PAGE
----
Brandis Atwood discovered pole fitness while browsing Pinterest and what she calls her obsession with the craft has only grown over time. Let’s find out more about this awesome wife and mother who’s embracing the adventure of pole fitness, and aerial rings with the occasional Warrior Dash thrown in the mix!
Brandis, I have been aware of pole fitness practices from Chinese Martial Arts to the modern entertainment industry for a while now. It is a well respected fitness practice across many global communities. Have you researched the history of pole fitness along your own journey?
Oh yes, most definitely! For me personally, it was, and still is an obsession. I spent a lot of time learning about the craft, and how far it has come to be as mainstream as we see it today. It has most definitely given me a deep appreciation and respect for the art of pole. I love the diversity, but I have seen, first hand, people try to discredit the exotic side because of the stigma attached. Many of the trendy moves we see on social media were made famous by people who began their journey by working in the clubs.
Did you have a sports, dance or gymnastics background before you started pole fitness?
Yes, but when I started pole fitness it had been at least twelve or thirteen years since I had done any of that. I had taken ballet, tap, jazz and gymnastics at various points in my youth.
Do you think having that dance and gymnastics background helps you with your training now?
I had muscle memory and I think that helps with learning certain tricks. I know how to fall safely and know my body’s limits. I really credit my youth training in those regards. With that said, I was not very active in my twenties. I worked a sedentary desk job, didn’t work out and ate terribly. I lost all my flexibility and strength during this time, so it basically felt like starting from scratch. Slowly, with dedication, everything began falling in place. My body was like, “Oh! Okay, I know what you want me to do now!” Its like waking up something inside of you that you may have forgotten was there.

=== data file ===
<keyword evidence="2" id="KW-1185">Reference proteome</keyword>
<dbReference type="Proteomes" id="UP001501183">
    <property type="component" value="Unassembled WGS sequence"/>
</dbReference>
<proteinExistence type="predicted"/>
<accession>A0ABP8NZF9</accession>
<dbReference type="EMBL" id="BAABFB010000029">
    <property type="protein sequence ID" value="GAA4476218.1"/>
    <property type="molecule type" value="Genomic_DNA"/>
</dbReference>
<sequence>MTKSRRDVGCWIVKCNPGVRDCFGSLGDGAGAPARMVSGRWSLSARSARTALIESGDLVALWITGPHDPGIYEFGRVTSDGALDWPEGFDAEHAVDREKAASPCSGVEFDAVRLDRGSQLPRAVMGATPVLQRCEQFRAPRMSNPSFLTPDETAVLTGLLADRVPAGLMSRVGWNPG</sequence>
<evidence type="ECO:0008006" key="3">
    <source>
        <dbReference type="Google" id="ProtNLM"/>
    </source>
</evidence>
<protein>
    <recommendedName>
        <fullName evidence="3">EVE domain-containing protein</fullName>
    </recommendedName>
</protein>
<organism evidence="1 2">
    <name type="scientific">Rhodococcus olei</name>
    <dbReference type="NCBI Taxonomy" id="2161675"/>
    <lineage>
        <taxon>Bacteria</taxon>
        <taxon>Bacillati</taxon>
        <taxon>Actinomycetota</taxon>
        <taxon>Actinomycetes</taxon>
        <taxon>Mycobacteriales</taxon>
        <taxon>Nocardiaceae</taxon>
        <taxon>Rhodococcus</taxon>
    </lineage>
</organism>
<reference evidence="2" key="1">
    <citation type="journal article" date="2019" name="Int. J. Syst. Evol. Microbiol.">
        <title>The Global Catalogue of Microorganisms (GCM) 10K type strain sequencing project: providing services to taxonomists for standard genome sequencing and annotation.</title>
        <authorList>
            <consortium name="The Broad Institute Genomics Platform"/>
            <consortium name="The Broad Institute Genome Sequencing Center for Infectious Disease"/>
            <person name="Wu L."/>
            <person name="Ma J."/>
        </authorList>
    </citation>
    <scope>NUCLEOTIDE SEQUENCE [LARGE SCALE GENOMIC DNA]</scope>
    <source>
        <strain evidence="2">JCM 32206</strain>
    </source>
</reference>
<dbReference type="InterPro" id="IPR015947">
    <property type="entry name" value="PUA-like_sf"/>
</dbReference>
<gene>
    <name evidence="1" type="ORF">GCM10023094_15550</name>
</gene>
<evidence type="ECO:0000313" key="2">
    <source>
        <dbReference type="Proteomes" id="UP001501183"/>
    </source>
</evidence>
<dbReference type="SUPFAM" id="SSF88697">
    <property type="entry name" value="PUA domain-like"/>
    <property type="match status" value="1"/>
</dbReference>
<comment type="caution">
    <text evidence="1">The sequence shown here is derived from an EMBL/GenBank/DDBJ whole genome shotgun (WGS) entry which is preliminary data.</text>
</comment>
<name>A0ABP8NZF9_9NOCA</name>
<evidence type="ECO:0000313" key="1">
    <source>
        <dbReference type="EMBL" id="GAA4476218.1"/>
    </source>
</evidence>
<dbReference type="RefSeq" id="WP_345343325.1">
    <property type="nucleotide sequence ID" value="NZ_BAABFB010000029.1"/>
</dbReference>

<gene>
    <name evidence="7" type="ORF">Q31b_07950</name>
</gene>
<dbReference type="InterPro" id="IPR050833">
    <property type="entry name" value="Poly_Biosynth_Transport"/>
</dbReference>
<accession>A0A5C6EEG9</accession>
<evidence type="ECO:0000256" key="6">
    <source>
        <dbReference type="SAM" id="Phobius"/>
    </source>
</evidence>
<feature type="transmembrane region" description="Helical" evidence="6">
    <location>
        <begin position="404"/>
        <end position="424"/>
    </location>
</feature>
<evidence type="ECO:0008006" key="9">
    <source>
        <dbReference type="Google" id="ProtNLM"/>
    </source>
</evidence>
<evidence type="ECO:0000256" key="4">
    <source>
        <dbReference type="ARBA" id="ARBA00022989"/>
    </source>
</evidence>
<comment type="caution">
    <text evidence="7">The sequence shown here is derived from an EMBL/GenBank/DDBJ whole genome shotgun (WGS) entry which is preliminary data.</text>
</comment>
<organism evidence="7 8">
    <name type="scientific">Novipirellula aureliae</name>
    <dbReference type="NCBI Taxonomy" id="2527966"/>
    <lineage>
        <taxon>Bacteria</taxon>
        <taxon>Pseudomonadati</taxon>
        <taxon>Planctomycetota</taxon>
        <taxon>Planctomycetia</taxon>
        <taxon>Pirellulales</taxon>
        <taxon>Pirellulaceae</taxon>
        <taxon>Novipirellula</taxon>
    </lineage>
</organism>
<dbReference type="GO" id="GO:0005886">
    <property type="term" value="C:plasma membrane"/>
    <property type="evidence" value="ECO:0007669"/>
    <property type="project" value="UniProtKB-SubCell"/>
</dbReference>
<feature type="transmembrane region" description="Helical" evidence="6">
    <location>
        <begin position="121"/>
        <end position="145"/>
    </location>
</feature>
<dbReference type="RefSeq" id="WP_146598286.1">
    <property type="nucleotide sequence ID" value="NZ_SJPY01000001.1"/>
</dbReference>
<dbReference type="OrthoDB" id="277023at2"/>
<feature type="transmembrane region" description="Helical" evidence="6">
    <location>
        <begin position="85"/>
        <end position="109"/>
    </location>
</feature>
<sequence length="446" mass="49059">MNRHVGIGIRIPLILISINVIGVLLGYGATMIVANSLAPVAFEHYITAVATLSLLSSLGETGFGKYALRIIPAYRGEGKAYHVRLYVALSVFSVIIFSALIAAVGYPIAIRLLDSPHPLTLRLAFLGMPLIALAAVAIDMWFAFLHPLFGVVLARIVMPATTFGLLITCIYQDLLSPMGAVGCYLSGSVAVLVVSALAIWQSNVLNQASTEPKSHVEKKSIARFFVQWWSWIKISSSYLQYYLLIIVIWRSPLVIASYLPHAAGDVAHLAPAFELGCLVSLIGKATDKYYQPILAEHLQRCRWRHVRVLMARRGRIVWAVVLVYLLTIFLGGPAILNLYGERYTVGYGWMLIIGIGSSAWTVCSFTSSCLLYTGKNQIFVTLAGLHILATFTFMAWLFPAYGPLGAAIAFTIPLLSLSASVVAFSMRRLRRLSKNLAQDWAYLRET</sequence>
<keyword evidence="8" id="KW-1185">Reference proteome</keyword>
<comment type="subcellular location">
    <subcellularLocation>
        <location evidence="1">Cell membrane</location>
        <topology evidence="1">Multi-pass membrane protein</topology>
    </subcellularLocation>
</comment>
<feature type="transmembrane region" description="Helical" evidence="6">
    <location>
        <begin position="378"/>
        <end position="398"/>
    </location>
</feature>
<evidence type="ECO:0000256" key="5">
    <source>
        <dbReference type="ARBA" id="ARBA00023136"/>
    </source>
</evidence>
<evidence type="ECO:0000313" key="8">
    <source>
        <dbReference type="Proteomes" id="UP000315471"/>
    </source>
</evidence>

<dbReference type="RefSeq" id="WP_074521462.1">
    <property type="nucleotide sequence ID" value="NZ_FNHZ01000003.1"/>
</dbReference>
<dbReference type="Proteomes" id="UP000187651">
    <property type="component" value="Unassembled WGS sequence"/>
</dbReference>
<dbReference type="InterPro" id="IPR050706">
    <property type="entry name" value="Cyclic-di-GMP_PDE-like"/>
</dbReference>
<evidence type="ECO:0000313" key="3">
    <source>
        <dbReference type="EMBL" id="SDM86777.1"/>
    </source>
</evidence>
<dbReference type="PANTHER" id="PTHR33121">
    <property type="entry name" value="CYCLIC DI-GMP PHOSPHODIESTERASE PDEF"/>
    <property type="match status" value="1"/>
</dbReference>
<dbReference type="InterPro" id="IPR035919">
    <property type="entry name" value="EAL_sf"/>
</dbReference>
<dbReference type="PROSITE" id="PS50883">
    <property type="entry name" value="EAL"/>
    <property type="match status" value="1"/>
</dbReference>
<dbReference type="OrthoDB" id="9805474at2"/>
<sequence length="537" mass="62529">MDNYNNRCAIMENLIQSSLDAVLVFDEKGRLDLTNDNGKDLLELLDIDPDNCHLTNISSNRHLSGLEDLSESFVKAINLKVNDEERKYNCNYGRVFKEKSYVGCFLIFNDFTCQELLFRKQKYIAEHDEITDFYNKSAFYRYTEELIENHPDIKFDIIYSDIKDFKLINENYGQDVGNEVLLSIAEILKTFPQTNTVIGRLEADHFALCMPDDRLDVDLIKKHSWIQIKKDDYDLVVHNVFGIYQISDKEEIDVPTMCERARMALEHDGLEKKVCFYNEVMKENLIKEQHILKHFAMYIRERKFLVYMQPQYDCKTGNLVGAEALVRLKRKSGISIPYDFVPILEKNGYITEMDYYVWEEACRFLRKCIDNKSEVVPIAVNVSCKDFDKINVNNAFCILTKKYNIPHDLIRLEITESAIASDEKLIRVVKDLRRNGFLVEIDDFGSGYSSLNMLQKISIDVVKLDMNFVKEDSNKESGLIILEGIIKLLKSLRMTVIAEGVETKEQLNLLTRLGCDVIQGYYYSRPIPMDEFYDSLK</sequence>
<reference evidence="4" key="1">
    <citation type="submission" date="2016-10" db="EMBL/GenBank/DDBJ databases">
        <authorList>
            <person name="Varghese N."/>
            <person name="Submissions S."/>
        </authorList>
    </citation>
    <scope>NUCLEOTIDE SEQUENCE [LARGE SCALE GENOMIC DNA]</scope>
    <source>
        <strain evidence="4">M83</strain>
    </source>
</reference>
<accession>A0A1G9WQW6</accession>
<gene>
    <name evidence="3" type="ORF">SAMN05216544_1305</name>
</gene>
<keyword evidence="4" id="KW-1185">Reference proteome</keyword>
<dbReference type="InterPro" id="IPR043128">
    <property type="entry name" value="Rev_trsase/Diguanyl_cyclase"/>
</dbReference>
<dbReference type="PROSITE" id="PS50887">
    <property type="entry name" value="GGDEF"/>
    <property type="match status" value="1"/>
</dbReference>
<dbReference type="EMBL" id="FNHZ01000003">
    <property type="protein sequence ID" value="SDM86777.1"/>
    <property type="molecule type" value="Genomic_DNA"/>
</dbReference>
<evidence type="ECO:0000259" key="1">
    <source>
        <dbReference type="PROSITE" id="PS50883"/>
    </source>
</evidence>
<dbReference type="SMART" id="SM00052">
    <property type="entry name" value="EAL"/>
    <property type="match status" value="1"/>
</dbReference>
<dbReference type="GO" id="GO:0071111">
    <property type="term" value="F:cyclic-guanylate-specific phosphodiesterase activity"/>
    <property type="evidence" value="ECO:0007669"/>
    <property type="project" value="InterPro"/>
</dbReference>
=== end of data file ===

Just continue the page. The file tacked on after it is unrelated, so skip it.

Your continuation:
What influenced you to practice your pole fitness at home?
Mainly the initial attraction was convenience. With a pole at home, I could effectively workout without having to worry about a babysitter for my girls. I was also pretty unhealthy and insecure with my body at the time. My second child had been born only a few months prior, so I was intimidated by the gym. I had no idea at that point that I would be breaking through those layers and becoming a new confident person! I’m grateful my family has been so supportive of letting me put the metal pole in the middle of our living room! Ha ha!
Most people are unfamiliar with pole fitness outside of the entertainment industry and therefore attempt to cast judgments on pole; how do you deal with ignorance thrown at you on social media or anywhere else regarding your pole practice?
I would be lying if I said it didn’t bother me. I have been called names on Instagram and told I am a bad mother because of my preferred choice of fitness. You do, over time, grow a thicker skin, block them and move on.
As women, taking control of our fitness is an empowering and rewarding path, particularly when pursued at home; how do you incorporate your home pole fitness practice into raising empowered children educated on the home gym life?
It’s hard to find that balance. I have to make sure that I am teaching self love and confidence as well as self discipline. I show them that it’s okay to be non-conventional. They see the hard work I put in every week, and the result of me being more and more active with them as a parent, and that’s pretty rewarding for everyone in the household. If they grow up to be confident, self loving adults, then I will have succeeded.
Brandis, I also saw you on the aerial hoop. I am terrified of heights, so to me, that’s incredibly impressive; have you found another practice to add to your home collection?
Most definitely. I too am afraid of heights, so it’s very odd that aerial apparatus give me such a satisfying rush. Its cathartic in a way I suppose. Hoop is a difficult apparatus but it is something I am going to actively pursue alongside pole.
Pole practitioners have an impressive level of upper body strength; did you develop yours strictly from pole work or do you include other exercises in your training regimen?
Almost all of it is from pole. I will do planks and stuff like that, but lifting my body weight repeatedly has given me some really cool upper body strength.
Do you compete in International Pole Dancing Fitness Association competitions?
I have not as of yet. It is something I go back and forth on every year since starting pole. I have a bad case of stage fright. I am inspired by people that I see conquering that fear in order to compete. Who knows? Maybe next year I’ll take the leap.